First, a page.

Life’s phases

As a young bride-to-be, I listened with wide eyes as the older ladies at the cheerleader sewing factory chatted around me. The young married women talked about adapting recipes, preparing meals and finding babysitters. The older women’s conversations focused on grandchildren, community projects and activities. Each reflected a different phase of married life.
The first few years of marriage I focused on setting up housekeeping, figuring out what we like to eat, buy, do together. My own pre-occupation with finding, discovering and trying out rich, calorie laden desserts has been replaced with research for variations of heart-healthy salads.
The early years of parenting I spent long hours reading books, playing games and teaching children. All too soon the children began reading their own books, finding other game partners and pushing away my help saying, “I can do it by myself.”
The mom-taxi phase lasted until the youngest child went off to college and left the debris of childhood behind.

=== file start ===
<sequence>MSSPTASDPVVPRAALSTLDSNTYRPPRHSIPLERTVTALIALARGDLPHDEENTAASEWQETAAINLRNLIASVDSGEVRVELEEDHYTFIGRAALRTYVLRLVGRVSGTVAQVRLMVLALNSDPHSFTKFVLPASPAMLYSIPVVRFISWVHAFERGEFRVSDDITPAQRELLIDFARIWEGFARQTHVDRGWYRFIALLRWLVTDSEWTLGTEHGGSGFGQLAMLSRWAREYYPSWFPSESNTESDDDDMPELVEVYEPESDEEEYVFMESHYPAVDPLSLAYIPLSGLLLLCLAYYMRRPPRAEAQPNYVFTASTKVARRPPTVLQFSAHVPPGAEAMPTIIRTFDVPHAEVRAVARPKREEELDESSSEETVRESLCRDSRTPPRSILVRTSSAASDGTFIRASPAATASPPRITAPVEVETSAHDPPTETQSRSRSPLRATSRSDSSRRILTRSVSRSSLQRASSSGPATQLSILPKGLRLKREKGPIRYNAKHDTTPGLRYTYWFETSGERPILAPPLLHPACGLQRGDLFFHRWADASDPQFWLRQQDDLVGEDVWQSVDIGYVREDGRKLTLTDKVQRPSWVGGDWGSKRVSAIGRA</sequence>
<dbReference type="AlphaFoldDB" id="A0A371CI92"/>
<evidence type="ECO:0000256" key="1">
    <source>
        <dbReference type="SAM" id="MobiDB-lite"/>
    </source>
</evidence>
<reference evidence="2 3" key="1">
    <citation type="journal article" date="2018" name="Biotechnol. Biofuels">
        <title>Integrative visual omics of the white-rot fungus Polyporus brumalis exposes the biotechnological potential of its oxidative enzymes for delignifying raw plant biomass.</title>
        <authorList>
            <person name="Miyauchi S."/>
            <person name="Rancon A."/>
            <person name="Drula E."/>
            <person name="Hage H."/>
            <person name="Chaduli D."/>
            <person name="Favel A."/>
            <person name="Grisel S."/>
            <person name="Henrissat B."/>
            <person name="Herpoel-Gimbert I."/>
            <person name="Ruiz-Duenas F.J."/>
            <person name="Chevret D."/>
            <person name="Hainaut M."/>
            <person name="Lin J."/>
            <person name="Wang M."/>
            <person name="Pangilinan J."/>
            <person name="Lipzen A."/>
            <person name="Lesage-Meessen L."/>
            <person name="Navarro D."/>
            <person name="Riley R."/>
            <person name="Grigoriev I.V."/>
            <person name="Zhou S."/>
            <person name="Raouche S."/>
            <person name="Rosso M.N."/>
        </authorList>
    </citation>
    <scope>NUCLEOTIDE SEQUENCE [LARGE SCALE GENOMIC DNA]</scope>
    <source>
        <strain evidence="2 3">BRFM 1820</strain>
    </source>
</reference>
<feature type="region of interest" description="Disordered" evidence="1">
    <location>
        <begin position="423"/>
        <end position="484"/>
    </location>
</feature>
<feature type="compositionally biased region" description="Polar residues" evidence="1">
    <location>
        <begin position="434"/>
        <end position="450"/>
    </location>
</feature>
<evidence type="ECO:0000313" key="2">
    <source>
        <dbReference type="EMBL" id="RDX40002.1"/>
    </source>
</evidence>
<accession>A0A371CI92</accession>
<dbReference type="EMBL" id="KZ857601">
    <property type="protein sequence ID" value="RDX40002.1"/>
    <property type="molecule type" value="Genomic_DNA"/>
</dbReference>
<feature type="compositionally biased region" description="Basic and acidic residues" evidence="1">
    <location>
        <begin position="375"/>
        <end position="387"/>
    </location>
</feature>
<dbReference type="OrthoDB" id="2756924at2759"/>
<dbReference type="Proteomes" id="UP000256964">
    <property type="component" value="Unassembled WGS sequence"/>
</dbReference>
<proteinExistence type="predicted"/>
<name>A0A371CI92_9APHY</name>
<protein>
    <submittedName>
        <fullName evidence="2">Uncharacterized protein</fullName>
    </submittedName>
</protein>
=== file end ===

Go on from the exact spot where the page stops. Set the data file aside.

My husband and I went through our empty nest phase, carefully tucking aside everything they once used. But of late, we have been shifting into the retirement phase and cleaning house. My husband emptied our attic of everything, added lighting and organized storage space for our stuff. I joined him in re-vamping the house, sorting out the accumulated clutter and encouraging our children – who now each have their own homes – to take their collection of toys, books, college texts and old favorite things.
With each box sorted, we remembered the phases of their childhood: The years when the boys became building engineers with Legos and Tinker Toys, the too short of time when my daughter collected dwarf dolls, years when stuffed animals held a high priority and the baseball card collecting years which consumed their spending money and conversations.
My own interests have shifted. The empty house and empty evening hours provide me with plenty of time to work on cross stitch and quilting projects. Similarly, my sisters have plunged into quilting, knitting or crocheting projects. None of us leave the house without hauling along a bag holding our current needlework project.